California Polytechnic State University (Cal Poly): Use of Disruption Claim to Suppress Free Speech

Category: Free Speech
Schools: California Polytechnic State University

In a major victory for free speech on campus, California Polytechnic State University (Cal Poly) has abandoned its attempt to punish a student for posting a flier on a public bulletin board. The flier merely announced a campus speech, but some students at the campus Multicultural Center found the flier "offensive." Cal Poly has agreed to expunge student Steve Hinkle’s disciplinary record relating to the incident, to cease interfering with his right to post fliers, and to pay significant attorney’s fees. The settlement of the lawsuit ends a victorious year-long campaign organized by FIRE and the Center for Individual Rights to restore fundamental rights and liberties to this public university.

  • When Speech Becomes a Crime

    June 28, 2006

    By Cinnamon Stillwell at San Francisco Chronicle Roman Catholic Robert Smith is fired from an appointment on the Washington Metro transit authority board by Maryland Governor Robert Ehrlich for the crime of saying that he doesn’t approve of homosexuality. Journalist and author Oriana Fallaci cannot visit her native country of Italy for fear of being thrown in prison because of a lawsuit brought against her by the Italian Muslim Union for the crime of “defaming Islam.” British neo-Nazi David Irving is sentenced to three years in prison in Austria for a 1989 speech in which he committed the crime of […]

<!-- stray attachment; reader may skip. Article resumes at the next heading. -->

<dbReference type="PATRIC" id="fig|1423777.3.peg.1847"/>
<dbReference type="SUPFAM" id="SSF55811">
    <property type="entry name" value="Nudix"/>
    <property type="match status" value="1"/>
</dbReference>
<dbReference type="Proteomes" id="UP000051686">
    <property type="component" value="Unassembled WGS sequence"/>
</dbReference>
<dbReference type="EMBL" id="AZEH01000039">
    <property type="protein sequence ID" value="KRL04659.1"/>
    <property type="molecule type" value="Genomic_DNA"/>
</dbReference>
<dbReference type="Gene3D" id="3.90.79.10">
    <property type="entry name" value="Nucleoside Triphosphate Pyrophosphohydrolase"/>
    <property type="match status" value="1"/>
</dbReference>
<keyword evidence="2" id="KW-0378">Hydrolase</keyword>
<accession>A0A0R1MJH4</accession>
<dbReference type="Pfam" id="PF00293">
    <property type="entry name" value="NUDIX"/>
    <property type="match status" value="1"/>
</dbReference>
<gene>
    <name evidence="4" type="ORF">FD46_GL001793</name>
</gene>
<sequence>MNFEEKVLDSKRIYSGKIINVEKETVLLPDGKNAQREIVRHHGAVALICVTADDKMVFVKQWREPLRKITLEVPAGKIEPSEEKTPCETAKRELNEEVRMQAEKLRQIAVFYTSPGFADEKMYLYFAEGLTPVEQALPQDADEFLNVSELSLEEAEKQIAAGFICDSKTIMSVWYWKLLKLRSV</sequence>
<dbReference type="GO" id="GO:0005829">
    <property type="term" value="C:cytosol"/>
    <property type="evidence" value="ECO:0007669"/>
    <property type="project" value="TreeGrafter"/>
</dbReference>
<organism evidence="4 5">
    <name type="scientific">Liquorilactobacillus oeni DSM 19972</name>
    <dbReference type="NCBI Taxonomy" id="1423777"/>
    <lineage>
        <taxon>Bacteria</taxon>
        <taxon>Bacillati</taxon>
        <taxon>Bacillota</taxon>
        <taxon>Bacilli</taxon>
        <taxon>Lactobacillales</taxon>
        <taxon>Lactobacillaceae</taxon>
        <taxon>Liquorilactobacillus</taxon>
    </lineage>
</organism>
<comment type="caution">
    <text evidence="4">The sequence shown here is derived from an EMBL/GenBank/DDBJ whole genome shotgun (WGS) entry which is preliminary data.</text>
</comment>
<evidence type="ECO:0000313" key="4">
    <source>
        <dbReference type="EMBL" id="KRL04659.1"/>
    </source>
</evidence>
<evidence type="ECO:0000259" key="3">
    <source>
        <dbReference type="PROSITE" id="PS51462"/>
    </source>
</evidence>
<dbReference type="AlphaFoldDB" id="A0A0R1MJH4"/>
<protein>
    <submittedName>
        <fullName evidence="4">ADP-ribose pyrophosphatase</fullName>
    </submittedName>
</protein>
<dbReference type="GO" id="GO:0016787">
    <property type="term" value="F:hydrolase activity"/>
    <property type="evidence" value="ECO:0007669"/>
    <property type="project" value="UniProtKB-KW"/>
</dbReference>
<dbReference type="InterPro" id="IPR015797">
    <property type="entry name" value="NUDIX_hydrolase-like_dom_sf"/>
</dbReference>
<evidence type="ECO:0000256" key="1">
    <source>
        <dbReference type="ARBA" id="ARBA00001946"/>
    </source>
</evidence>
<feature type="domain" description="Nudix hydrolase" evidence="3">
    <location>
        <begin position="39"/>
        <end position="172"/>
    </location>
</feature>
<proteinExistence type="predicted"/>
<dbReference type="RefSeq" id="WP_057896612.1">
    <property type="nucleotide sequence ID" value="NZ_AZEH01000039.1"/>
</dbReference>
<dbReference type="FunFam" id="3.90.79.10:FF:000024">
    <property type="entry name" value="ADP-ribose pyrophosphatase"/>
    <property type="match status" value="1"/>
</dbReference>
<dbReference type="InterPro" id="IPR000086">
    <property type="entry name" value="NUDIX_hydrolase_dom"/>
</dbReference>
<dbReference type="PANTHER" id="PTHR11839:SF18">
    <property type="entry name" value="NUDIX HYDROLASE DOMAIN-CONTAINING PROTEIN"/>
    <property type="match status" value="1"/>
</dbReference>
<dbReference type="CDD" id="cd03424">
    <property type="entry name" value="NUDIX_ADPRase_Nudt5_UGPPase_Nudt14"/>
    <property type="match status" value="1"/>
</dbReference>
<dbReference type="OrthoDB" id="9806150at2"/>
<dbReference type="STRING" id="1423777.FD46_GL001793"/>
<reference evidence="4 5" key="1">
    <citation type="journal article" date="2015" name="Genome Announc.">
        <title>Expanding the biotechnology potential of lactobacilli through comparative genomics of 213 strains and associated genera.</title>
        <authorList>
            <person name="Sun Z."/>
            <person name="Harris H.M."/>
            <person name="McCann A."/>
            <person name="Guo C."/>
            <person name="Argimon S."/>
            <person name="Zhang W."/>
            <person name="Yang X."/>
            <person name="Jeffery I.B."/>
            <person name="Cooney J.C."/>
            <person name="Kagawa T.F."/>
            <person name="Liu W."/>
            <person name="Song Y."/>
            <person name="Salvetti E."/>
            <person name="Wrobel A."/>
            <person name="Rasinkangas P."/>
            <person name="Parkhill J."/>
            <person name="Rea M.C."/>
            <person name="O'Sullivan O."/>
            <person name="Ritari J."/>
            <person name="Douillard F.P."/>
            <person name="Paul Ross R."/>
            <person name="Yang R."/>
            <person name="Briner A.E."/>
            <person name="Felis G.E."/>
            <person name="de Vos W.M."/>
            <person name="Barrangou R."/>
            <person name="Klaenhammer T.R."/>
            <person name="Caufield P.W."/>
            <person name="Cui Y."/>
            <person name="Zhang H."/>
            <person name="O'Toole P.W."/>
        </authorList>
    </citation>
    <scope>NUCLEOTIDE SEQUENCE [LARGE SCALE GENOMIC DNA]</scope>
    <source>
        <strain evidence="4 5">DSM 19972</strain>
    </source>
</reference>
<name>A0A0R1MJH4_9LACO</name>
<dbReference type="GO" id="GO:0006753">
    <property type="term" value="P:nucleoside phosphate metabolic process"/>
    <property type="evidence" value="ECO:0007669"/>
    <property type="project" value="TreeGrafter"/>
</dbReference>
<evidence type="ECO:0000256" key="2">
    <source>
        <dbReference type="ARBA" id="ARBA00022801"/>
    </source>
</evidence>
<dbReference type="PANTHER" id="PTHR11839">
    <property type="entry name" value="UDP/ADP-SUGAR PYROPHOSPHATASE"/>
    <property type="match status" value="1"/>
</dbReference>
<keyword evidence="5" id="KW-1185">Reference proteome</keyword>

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  • The AHA’s Double Standard on Academic Freedom

    March 1, 2006

    by David Beito, Ralph Luker, and Robert “K. C.” Johnson Perspectives (American Historical Association) Has the AHA turned its back on academic freedom? In January, members present at its business meeting rejected a resolution to condemn attacks on academic freedom, whether from the right or from the left. Instead, they passed a weaker resolution that selectively condemned only threats coming from the right.We weighed into this controversy as part of a three person “left/right” coalition for academic freedom. Our chances were slim and we knew it. Only in December did we learn that the AHA business meeting would consider a […]

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  • Liberal Bias against Campus Conservatives Confronted

    October 22, 2004